Job or Ecclesiastes.2 In fact, perhaps the only restriction about how the Bible is to be taught
isn’t methodological, but is the instruction found in 2 Timothy 2:15: “Do your best to present
yourself to God as one approved, a worker who has no need to be ashamed, rightly handling
the word of truth” (emphasis added). The integrity of the content is always to be affirmed,
regardless of our chosen teaching method.
The diversity of teaching methods is evident throughout the Old Testament, such as in the

teaching methods of the prophets.3 It is definitely demonstrated in the book of Proverbs alone,
wherein the vocabulary for teaching/learning ranges from the more passive, teacher-centered
learning methods (listening, obedience, observance, assimilation) to the more active, student-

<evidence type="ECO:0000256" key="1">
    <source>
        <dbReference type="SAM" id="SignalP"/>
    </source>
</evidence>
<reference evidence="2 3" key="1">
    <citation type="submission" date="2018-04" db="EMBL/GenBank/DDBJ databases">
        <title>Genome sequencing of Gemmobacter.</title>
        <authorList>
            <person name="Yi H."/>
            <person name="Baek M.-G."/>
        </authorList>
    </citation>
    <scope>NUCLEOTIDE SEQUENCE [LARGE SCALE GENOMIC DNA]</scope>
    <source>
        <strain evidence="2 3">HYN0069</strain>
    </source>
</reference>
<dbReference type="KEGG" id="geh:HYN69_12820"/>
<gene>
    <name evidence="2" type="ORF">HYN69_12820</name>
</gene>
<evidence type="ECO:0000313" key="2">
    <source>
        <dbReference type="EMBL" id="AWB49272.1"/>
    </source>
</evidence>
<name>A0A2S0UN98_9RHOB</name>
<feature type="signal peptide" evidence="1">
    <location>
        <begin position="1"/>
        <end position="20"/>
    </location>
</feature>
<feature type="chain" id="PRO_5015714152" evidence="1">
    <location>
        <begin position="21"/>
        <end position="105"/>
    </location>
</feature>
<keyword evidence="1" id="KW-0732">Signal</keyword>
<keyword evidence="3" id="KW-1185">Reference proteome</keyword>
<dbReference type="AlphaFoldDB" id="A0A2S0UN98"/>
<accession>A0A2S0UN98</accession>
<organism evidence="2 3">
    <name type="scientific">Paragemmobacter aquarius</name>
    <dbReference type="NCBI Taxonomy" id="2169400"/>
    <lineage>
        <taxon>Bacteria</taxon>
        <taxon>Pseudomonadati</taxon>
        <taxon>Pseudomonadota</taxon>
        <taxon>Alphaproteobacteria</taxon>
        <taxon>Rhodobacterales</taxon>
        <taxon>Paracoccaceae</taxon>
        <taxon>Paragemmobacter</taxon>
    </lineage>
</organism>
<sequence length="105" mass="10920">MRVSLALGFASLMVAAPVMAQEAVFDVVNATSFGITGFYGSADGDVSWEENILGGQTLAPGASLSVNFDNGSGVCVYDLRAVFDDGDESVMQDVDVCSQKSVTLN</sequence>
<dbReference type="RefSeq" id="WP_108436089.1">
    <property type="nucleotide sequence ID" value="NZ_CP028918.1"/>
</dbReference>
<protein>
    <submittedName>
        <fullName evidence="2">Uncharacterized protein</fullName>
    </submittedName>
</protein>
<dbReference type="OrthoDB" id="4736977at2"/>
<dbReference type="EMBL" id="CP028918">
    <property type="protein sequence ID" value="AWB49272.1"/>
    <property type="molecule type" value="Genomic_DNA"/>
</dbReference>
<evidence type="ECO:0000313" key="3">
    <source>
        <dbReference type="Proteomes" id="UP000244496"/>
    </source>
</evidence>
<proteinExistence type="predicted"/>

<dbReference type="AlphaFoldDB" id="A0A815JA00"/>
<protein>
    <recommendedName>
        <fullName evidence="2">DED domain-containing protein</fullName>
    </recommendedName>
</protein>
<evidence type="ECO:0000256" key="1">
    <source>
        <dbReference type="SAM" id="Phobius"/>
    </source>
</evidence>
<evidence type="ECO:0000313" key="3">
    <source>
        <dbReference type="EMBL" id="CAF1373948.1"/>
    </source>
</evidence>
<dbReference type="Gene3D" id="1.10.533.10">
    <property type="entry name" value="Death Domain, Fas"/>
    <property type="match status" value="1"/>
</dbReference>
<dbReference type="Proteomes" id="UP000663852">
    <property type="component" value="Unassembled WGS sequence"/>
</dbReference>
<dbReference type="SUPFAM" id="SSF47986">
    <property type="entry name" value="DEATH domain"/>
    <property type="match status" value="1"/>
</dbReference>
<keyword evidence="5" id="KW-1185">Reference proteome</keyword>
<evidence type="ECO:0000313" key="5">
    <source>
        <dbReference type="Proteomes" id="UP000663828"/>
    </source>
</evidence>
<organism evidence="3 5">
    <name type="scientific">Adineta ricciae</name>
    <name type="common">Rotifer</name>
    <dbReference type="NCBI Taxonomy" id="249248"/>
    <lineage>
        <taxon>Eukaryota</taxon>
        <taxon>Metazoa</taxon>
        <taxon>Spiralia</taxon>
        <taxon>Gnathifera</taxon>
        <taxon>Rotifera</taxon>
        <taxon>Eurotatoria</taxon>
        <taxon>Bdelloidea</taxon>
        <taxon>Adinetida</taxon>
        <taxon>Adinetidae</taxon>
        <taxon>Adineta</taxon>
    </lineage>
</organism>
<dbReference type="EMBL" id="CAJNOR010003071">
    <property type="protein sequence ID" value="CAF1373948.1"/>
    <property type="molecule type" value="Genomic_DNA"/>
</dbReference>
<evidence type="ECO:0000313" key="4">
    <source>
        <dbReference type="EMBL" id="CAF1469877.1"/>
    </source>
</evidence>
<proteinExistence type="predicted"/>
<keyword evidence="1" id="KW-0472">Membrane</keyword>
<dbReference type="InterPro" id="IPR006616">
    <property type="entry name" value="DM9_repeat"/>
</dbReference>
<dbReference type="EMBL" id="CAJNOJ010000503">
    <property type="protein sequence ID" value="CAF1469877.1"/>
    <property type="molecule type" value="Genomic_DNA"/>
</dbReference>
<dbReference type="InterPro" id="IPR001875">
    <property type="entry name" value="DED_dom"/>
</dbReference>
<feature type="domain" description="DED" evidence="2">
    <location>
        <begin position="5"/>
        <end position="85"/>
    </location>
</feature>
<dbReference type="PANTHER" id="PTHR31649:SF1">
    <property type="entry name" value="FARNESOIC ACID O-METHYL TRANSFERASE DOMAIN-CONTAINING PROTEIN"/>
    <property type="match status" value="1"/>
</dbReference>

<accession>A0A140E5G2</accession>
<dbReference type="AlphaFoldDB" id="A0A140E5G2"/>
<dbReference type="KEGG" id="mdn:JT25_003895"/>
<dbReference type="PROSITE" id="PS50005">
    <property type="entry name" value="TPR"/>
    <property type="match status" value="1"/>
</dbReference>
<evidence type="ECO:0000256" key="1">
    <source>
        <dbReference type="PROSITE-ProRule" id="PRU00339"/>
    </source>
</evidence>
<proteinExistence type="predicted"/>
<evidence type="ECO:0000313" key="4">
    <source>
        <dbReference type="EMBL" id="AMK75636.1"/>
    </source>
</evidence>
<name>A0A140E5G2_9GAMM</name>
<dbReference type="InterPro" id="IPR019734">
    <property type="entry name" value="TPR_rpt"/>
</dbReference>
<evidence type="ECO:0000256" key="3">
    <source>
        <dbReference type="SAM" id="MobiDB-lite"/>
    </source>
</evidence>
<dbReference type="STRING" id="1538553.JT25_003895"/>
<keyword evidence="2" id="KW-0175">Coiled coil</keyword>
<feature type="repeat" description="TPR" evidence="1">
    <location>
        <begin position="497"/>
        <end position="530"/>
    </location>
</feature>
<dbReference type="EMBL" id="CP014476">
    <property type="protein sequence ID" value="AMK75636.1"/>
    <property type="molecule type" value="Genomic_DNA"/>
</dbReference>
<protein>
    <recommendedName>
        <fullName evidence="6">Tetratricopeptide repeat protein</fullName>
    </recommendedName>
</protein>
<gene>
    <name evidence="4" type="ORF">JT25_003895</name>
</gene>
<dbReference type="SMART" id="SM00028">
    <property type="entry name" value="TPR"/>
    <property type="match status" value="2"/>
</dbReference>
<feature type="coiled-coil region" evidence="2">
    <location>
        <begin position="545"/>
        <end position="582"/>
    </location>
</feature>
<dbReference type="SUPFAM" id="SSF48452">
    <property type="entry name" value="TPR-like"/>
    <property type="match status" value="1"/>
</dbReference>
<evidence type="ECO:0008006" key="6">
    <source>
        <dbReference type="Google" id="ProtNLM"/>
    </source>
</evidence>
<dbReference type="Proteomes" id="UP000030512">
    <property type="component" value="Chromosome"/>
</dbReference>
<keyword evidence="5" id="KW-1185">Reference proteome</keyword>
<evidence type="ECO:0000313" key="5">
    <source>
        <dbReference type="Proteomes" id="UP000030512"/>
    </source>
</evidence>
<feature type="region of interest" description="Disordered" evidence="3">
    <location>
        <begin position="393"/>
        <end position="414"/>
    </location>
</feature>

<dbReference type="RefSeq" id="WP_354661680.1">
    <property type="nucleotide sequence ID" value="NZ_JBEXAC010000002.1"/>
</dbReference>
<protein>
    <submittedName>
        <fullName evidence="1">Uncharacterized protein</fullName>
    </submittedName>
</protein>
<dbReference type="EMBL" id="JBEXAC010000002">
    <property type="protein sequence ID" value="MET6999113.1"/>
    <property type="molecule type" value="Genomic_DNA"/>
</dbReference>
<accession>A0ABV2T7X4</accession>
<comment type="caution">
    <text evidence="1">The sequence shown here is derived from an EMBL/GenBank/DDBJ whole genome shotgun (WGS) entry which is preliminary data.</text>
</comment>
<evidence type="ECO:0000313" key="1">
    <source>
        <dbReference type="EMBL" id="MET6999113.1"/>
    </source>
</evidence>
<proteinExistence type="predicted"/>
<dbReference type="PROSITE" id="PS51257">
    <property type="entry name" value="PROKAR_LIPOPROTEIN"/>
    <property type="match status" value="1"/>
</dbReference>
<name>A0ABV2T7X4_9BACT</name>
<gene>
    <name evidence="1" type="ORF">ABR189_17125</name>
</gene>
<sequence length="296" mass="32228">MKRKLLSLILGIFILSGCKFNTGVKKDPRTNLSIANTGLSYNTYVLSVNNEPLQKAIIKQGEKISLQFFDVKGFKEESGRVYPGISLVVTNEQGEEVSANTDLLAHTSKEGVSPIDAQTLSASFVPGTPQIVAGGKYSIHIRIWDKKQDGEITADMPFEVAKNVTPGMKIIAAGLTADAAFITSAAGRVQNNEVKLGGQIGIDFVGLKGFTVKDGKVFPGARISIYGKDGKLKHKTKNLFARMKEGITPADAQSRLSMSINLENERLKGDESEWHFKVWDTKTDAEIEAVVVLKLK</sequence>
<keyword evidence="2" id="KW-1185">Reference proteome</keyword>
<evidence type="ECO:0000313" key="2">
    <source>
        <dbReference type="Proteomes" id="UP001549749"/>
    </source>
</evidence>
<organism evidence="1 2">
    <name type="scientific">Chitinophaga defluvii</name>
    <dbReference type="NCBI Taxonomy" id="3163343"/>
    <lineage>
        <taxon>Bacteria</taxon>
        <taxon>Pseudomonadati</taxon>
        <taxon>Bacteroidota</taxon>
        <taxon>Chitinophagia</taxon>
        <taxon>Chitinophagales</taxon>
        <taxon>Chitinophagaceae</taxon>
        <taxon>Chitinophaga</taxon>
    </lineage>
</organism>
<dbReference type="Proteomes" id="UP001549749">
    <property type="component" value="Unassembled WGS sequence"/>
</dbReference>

centered approaches (understanding, mastery, searching, pondering).4 This same continuum is
in the New Testament as well. The vocabulary used in it to describe learning reflects methods
ranging from the more teacher-centered, content-oriented approaches (e.g., “instruction,” Eph.
6:4; “instructed,” Acts 18:25; “instruction,” 1 Cor. 10:11) to those that seek the deeper levels
of learning beyond the mastery of content (e.g., “understand,” Eph. 5:17). Perhaps the most
distinct portrait of the variety of teaching methods employed in the New Testament is in Luke
24. Jesus’s encounter with disciples on Emmaus Road includes discussion (v. 14), probative
questions (v. 17), challenging ideas (vv. 25–27), modeling learning objectives (vv. 30–31),
and direct instruction (vv. 33–35).

Maddix, Mark A., and James Riley Jr. Estep. Practicing Christian Education : An Introduction for Ministry, Baker Academic, 2017. ProQuest Ebook Central,
http://ebookcentral.proquest.com/lib/amridge/detail.action?docID=5248599.